One of my favorite things to do in the Huron-Manistee National Forest is to spend the weekend backpacking the ~20 mile loop up the North County Trail and back down the Manistee River Trail. I love this loop trail because you can hike in and out without having to backtrack or coordinate a ride back to your parked car.
This forest area is unique because it offers large changes in elevation that you do not typically get in Michigan, especially not in the lower peninsula. There's the perfect mix along the trail of designated and undesignated-dispersed campsites and I have yet to encounter a spot that didn't seem perfect.
As the trail both runs above and along the Manistee river with each mile, you have ample opportunity to camp both ridge-side and river-side. Do what I did and spend one night at the riverbank and one on a hilltop and you'll have the best of both worlds. The only possible con I encountered along the way was that a few single-track roads run through the forest area and you can occasionally hear ATV/4-wheeler traffic at certain parts, but it always subsides by dark.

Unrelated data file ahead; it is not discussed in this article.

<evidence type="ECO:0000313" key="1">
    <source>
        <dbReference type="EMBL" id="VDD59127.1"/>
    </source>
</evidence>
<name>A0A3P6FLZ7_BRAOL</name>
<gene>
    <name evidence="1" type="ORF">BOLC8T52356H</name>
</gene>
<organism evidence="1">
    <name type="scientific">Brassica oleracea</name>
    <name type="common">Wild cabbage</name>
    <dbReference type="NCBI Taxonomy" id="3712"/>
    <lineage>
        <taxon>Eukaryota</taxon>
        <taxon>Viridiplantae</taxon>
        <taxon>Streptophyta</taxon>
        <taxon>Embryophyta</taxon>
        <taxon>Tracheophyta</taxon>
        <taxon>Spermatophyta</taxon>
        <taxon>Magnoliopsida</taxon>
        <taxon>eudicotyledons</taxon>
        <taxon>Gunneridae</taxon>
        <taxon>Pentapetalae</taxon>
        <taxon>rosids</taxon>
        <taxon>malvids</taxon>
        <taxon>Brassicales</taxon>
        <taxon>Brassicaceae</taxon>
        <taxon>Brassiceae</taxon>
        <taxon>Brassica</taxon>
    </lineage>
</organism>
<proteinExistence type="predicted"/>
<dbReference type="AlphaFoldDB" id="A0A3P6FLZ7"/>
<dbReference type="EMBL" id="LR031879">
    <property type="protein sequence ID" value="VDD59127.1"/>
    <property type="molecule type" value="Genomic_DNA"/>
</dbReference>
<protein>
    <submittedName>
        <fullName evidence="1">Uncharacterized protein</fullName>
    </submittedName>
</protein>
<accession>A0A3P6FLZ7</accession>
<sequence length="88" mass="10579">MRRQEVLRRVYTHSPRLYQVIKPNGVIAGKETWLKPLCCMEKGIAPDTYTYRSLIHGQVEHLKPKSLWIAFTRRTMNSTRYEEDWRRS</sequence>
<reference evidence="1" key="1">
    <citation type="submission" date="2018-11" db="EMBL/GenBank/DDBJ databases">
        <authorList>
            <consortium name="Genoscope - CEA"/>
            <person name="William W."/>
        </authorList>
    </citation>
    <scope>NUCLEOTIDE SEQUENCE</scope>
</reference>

As a Dyrt Ranger, I also get products to test and review in the field. For this trek, I brought with me the Leatherman Surge. I must admit, I was a little overwhelmed at first by the capacity of this device to do just about anything and nervous I would spend more time fiddling for the correct tool than actually using it. Those fears, however, quickly dissolved away and I was wielding this tool like a pro in no time. The design and features of the Surge are incredibly intuitive and easily mastered. The top 2 things I love about this tool specifically in the camping setting include:
This site is the epitome of what many imagine Pictured Rocks camping to look like. The site is situated along Lake Superior with beach access and dramatic views. It serves as the perfect base camp for shoreline exploring & can be accessed by a moderately difficult hike. I'd recommend bringing warm clothes, even when visiting in mid-summer, as the wind blowing off shore has a chill to it.